Sunday, April 4, 2021

Harvest of the Month: Micro-Greens and Shoots 

microgreensWhat is the Difference Between Micro-Greens, Shoots, Sprouts, and Baby Greens? 

Microgreens, shoots, and sprouts are all immature plants harvested before they reach full maturity. 

“Shoots” and “micro-greens” are the first growth of young and tender plants harvested before reaching full maturity. They are generally 2-6 inches long and have a few baby leaves and maybe a budding flower. They taste like their mature counterpart- but have a very delicate texture and crunch. Micro-greens and shoots are eaten raw, sauteed, or used as a garnish on dishes served hot or cold. Micro-greens are essentially the same as shoots. The word “micro-green” is generally used to describe baby kale, lettuce, chard, and beet greens. Microgreens and shoots need a growing medium, like soil, and sunlight to grow. It usually takes about 7 days for them to reach a harvestable size. When a plant is in the early stages of growth, it needs the most nutrients. Because of this, micro-greens and shoots are more nutritious than if allowed to grow to maturity. They can be good sources of vitamins A, B, C, E, and K, minerals, and antioxidants.

“Sprouts” on the other hand, are seeds that have just entered the first stage of germination. You will see a seed opening up and a tiny sprout emerging. They do not need a growing medium or sunlight to grow. Sprouts are often grown in jars, stored in the dark, and require more sterile technique than microgreens. You rinse the seeds twice a day with clean water until they sprout, then they are ready to eat!

“Baby greens” (like baby spinach, kale, arugula, “spring mix”) are also leafy greens picked at an immature state, but they are more mature than shoots and micro-greens. Micro-greens and shoots will most often only have their “seed leaves” or Cotyledons. These are two leaves that are part of the embryo and emerge from the seed to provide nutrients to the plant to help it grow “true leaves”. Baby greens have “true leaves” that can perform photosynthesis to help the plant grow. This difference changes the shelf-life, nutrition, texture and taste.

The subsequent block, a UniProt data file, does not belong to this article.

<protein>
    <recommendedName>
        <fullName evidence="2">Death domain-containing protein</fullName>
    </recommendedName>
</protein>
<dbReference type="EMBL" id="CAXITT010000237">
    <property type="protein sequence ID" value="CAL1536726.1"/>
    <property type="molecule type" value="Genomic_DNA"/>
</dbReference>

No matter what size you like your little green things, they are all really healthy, delicious, and locally available!

 

History and Facts

While it’s very possible that people have been eating tiny green things for a very long time, “micro-greens” and “shoots” really just went mainstream in the United States. 

The use of pea shoots and leaves in cooking originated in China and was popularized by immigrant populations in Vietnam, Cambodia, and Thailand in the early 1800s. Eventually, immigrants moving to the United States in the 1970s brought the tradition with them. Traditionally, wok sauteed dòu miáo, or pea shoots with garlic are a staple side dish in Chinese cuisine, as reported by Oakland Magazine

Micro-greens got their start in the United States in the 1990s in Southern California with the rest of the “hippie food” movement. And like many of the other traditionally “ethnic” foods popularized by far-out cafes on the West Coast like hummus, lentils, and tofu- micro-greens and shoots have made their way all the way into the greenhouses and kitchens in rural Upstate New York.

 

How They are Grown

Micro-greens and shoots are a very popular crop to grow in the Adirondack region because they are relatively easy to grow in covered spaces and hoop houses early in the season before the ground has thawed.